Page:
Increasing Scientific Openness and IntegrityAn academic scientist’s professional success depends on publishing. Publishing norms emphasize novel, positive, tidy results. As such, disciplinary incentives encourage design, analysis, and reporting decisions that maximize publishability even at the expense of accuracy. This challenges scientists' character because professional success is enhanced by pursuing suboptimal scientific practices. As such, disciplinary norms guide researchers toward practices that are contrary to personal and scientific values. The end result is inflation of error in published science, and interference with knowledge accumulation. Scientific integrity can be improved with strategies that make the fundamental but abstract accuracy motive—getting it right—competitive with the more tangible and concrete incentive—getting it published.”

Exploring the Role of Virtues in Determining Organizational Culture: A Planning ProposalOrganizational culture has been well researched. But the ethical culture of organizations—what we call the “culture of integrity”—remains relatively unexamined. This project is important because the time is right, the Institute’s cumulative work to date will inform our findings, and we strongly believe that integrity underpins organizational culture. This revised application is for a one-year planning grant to begin to determine the role of virtues within organizations. Specifically, are there core virtues critical to the ethical operation of an organization? Can these be identified, studied, and re-combined to create a model for a culture of integrity? To answer these questions, we propose to update our review of the literature, identify best-practice examples of ethical organizations, profile select organizations, and synthesize our findings. Based on this work, we hope to develop a hypothesis on the role of virtues in determining organizational culture and a proposal for researching that hypothesis. We expect to find that virtues are important in creating positive cultures, to identify those virtues most critical to that end, and to gather evidence for proposing a cultures-of-integrity model.”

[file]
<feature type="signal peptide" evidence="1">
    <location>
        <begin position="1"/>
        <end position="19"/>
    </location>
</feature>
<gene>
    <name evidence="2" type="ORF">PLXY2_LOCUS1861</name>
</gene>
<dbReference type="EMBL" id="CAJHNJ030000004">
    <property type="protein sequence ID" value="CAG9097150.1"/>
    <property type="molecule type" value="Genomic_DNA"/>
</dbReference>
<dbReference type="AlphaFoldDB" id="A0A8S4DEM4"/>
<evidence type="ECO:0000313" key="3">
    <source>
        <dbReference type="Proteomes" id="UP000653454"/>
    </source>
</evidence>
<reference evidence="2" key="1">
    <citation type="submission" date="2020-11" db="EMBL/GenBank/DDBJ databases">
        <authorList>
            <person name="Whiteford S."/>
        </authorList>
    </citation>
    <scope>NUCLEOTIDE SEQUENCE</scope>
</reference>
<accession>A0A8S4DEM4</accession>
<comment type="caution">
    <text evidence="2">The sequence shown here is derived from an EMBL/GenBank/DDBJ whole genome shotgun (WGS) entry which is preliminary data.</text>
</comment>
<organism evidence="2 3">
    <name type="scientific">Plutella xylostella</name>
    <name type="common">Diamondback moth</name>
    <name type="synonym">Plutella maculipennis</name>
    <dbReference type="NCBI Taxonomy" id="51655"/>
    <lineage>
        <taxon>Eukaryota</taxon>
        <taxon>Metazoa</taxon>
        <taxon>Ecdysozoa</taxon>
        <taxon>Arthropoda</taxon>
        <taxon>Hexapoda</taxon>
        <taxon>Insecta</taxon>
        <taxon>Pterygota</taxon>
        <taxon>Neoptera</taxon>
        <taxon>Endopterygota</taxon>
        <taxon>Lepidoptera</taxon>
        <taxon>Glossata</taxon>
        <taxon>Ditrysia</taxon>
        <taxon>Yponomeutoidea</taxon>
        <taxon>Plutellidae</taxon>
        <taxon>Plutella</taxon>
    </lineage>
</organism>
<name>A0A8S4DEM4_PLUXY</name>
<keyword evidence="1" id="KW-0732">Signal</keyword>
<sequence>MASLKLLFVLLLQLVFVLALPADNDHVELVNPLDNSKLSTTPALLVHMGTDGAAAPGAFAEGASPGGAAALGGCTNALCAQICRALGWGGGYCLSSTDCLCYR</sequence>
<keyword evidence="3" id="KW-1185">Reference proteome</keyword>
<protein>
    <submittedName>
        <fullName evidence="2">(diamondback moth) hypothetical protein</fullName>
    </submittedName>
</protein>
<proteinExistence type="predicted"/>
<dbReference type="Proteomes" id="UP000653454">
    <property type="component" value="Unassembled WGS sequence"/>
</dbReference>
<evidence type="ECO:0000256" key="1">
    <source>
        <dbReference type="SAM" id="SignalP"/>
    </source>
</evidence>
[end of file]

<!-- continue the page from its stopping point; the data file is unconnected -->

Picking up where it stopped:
Honesty - Building a Virtuous CycleFrom plagiarism, to infidelity, to financial fraud, dishonesty seems to be a universal part of the world we live in. This not only affects our sense of security and comfort, but also discourages innovation and growth at the personal, professional, and societal level. We have spent the last few years exploring this topic through the (Dis)Honesty Project and a number of different initiatives: the documentary feature film “(Dis)Honesty – The Truth About Lies,” a traveling installation called the Truth Box, and the project’s digital properties including its own website. We aim to broaden the project’s impact by extending its educational work and creating targeted wraparound programming that engages individuals around the topics of honesty, integrity, and trust in the contexts of their lives. The programs encourage character development through dialogue, demonstrations, and periodic reminders. With the support the John Templeton Foundation, we will a) provide licenses for our film and its complementary curriculum to schools and universities who otherwise could not afford them; b) produce talkback discussions around the film for professional associations that initiate meaningful exploration of dishonesty and ethical culture within particular industries; and c) create and test a new approach to ethics training in organizational settings that facilitates discussions around dishonesty and provides periodic, consistent reminders to strengthen an ethical culture. Through these programs, we can help individuals develop, value, and maintain an honest, virtuous character and establish mechanisms and precedents that support this endeavor, ultimately creating a virtuous cycle that advances honesty, integrity and trust in the communities in which we live and work.”